And here is an article from The Straight Dope talking about this alleged practice.
Image from Weirdmeat.com
These spiders from Skuon in Cambodia are similar to North American Tarantulas. They are bred in holes in the ground especially for eating and are deep fried. The texture is described as crispy-chewy and some say it tastes similar to crab. Like Tarantulas, these spiders can bite. They were a regular survival food of the Khmer Rouge. The photograph above is an actual photo of one of the spiders ready to be eaten. Here is a rather unfortunate description by Michael on Weirdmeat:
The taste itself is not strong, it’s the cripsy-chewy texture that is most appealing. Make sure you have some paper napkins, as the black juice from these is greasy and it doesn’t look good on your goatee.
(I had to write this item with my eyes closed.)
3. Bee Larvae
Bee Larvae is eaten in China and Japan (where it is called hachinoko). Hachinoko became popular years ago when country people, deprived of fish and meats, turned to other wildlife in search of protein. The larvae are cooked in soy sauce and sugar and taste mildly sweet with a crumbly texture. These days, it is mainly a nostalgia item at parties. It makes a grand entrance in the festivities, and the older folks grin with expectation. The actual task of eating hachinoko, however, is not nearly so exciting.
2. Balut – Duck Fetus
Balut is a fertilized duck egg with a nearly-developed embryo inside that is boiled and eaten in the shell. They are considered delicacies of Asia and especially the Philippines, Cambodia, and Vietnam. Popularly believed to be an aphrodisiac and considered a high-protein, hearty snack, balut are mostly sold by street vendors at night in the regions where they are available. They are often served with beer. Michael, from WeirdMeat, describes the experience thus:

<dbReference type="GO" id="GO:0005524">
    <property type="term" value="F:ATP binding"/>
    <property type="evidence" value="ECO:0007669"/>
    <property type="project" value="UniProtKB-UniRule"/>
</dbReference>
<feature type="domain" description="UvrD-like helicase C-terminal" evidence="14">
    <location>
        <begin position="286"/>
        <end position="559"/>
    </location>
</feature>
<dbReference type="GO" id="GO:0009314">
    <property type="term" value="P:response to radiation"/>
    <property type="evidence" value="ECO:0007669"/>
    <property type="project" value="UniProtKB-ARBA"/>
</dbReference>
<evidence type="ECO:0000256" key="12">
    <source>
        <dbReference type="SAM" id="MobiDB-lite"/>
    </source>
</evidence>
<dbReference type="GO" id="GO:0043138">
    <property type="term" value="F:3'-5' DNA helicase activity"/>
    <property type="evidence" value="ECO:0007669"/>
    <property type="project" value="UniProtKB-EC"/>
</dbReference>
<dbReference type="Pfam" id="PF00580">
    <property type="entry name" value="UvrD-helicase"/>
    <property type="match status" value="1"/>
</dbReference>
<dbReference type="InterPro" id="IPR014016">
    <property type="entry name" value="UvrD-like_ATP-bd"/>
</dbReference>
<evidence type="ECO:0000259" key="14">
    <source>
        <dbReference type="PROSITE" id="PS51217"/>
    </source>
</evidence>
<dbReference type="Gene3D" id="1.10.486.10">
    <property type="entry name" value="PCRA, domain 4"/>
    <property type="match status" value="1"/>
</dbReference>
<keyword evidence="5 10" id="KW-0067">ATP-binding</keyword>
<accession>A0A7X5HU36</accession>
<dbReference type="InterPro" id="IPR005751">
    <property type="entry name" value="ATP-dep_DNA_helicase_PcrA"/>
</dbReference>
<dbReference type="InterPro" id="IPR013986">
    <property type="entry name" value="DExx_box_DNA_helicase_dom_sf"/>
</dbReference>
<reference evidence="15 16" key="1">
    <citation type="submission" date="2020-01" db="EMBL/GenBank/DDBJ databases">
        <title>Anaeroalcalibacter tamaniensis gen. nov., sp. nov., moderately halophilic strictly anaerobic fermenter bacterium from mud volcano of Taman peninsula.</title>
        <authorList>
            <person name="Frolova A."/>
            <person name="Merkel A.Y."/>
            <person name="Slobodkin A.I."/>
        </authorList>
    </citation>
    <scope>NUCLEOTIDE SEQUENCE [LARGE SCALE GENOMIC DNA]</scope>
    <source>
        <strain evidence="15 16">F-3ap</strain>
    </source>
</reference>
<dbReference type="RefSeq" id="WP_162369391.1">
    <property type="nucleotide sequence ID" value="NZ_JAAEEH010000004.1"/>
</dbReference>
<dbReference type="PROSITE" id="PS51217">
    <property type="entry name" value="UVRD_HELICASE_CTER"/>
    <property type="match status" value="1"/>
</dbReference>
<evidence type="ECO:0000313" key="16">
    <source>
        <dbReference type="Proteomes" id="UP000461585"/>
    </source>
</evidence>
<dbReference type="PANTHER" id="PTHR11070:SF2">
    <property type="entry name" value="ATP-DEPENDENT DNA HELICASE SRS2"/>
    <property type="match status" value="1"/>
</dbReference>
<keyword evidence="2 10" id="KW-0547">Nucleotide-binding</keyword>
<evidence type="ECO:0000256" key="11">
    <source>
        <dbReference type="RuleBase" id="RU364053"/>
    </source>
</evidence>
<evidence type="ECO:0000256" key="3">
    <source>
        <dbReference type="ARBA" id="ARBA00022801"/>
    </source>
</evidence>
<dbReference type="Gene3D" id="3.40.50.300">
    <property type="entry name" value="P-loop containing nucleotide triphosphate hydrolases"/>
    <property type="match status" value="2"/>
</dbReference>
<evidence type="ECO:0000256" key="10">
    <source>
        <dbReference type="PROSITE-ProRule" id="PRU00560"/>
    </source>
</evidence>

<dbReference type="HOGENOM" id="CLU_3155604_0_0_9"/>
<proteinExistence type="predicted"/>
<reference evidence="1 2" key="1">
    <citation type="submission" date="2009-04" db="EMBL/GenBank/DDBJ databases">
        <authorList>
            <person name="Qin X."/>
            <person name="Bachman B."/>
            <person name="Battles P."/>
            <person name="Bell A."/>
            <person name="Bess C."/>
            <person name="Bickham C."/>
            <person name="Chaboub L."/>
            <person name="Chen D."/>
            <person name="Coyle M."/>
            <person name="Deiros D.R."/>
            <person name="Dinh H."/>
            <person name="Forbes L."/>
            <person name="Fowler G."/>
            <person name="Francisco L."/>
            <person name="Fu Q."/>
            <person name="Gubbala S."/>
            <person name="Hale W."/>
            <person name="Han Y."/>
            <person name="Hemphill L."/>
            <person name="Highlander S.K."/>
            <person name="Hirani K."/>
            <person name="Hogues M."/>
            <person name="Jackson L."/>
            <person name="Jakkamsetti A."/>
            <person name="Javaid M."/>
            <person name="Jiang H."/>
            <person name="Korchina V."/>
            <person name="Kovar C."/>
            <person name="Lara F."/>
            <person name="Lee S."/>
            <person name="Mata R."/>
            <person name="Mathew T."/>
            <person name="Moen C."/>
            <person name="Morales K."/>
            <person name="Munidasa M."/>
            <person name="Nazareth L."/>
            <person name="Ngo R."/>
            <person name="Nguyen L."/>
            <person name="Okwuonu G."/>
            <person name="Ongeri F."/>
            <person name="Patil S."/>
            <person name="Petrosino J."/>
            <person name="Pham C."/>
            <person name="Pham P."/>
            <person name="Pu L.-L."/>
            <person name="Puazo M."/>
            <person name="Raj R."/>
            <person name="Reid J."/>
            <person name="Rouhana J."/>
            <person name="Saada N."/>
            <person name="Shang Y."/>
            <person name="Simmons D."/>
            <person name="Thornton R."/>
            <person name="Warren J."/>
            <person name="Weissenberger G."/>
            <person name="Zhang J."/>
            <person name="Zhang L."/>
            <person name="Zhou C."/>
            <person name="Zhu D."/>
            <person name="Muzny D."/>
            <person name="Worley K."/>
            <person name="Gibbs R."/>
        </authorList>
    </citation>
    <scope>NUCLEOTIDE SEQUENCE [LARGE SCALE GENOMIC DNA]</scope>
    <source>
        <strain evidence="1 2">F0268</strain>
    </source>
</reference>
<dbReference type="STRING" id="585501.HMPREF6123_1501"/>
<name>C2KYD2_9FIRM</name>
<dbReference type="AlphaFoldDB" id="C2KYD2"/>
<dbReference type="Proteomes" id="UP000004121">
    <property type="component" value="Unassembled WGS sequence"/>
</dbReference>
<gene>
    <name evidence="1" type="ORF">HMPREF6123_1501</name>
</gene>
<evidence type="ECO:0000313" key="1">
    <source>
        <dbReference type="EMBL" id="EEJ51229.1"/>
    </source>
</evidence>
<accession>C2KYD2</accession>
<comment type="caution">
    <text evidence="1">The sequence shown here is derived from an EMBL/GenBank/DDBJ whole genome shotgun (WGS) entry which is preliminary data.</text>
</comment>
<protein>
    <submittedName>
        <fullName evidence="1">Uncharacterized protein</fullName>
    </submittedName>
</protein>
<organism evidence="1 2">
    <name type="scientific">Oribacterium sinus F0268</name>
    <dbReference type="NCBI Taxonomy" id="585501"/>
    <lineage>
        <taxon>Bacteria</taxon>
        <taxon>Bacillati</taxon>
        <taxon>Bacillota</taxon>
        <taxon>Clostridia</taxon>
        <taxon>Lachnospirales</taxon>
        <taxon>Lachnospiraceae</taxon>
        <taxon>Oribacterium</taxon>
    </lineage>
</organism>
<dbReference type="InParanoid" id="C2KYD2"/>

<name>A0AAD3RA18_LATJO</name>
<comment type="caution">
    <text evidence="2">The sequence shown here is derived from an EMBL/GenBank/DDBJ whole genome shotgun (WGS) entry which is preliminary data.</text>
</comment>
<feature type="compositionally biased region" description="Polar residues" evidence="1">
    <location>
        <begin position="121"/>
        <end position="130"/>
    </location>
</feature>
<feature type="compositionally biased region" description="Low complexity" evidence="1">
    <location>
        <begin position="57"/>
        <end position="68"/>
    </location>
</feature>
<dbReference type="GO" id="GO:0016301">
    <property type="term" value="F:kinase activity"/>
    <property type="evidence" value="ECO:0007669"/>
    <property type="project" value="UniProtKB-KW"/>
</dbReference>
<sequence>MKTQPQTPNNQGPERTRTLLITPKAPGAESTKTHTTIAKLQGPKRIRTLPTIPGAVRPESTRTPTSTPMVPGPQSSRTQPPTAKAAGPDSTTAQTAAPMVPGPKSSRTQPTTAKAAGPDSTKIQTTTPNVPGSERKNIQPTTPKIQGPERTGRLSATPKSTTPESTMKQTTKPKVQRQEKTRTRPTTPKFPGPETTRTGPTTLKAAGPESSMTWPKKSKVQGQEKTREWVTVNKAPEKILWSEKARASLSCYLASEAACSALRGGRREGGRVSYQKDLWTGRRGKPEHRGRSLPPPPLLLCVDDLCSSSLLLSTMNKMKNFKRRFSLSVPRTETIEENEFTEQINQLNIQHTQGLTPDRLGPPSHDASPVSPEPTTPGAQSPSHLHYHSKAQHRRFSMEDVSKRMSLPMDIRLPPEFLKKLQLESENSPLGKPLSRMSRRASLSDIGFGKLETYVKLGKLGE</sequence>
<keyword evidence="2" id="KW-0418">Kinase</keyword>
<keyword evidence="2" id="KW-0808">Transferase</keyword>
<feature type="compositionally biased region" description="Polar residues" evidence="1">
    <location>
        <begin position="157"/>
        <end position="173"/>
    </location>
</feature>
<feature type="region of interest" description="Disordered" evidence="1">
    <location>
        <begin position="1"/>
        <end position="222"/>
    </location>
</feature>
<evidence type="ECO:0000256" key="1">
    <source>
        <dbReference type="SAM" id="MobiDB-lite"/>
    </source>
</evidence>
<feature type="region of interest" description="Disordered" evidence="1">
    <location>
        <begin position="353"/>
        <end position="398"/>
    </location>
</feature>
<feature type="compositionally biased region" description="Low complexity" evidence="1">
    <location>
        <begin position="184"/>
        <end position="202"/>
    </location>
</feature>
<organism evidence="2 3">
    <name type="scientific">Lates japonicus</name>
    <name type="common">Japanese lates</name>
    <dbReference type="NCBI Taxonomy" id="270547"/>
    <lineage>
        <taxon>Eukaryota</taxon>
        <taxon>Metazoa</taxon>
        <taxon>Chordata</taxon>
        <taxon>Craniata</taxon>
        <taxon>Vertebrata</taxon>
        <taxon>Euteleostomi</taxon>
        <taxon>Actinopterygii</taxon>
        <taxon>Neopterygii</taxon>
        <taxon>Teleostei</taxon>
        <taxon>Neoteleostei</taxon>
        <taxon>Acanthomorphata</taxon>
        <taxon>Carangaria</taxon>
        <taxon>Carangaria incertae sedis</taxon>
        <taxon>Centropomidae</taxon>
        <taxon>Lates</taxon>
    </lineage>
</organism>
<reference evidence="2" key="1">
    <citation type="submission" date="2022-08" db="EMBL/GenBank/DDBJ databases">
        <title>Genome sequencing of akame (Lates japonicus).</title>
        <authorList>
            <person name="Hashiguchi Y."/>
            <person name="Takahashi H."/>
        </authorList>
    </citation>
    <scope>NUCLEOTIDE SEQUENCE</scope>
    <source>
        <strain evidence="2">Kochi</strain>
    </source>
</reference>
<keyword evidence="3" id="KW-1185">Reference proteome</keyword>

After you choose what kind you want, the vendor grabs them piping hot from the basket and passes you a little stool, salt, and a vinegar-onion sauce. You hold the hot egg and flick carefully but forcefully at the top of it with your middle finger. It cracks a bit and you gently remove a small hole from the top, so you can sip the savory broth before removing the whole shell. I agree that the 18-day one is better than the younger ones. You might come across some small chunkies but it’s usually just eaten all the way through, in about 3 mouthful bites. You can see feathers, head, wings, and skeleton forming, but it’s basically an extra-chewy easter egg.
Fertilized duck eggs are kept warm in the sun and stored in baskets to retain warmth. After nine days, the eggs are held to a light to reveal the embryo inside. Approximately eight days later the balut are ready to be cooked, sold, and eaten.
1. Snake Blood and Bile
This is less a food than a medicine, but it is so disgusting that it warrants a place on the list. In Central Jakarta, a man who calls himself the Cobra man specializes in preparing blood and bile for medicinal uses. Typically, he cuts off the head and drains the blood into a glass of arrack. He adds the bile and serves the drink as a treatment for respiratory ailments, skin problems, aches or indigestion. It is also said to improve a man’s stamina and sex life. Drinking the blood straight from a snake can also be done as an act of bravery or manliness. In defense of the blood eaters, I should remind everyone that pigs blood is very commonly eaten in most European nations in the form of black pudding or blood sausage.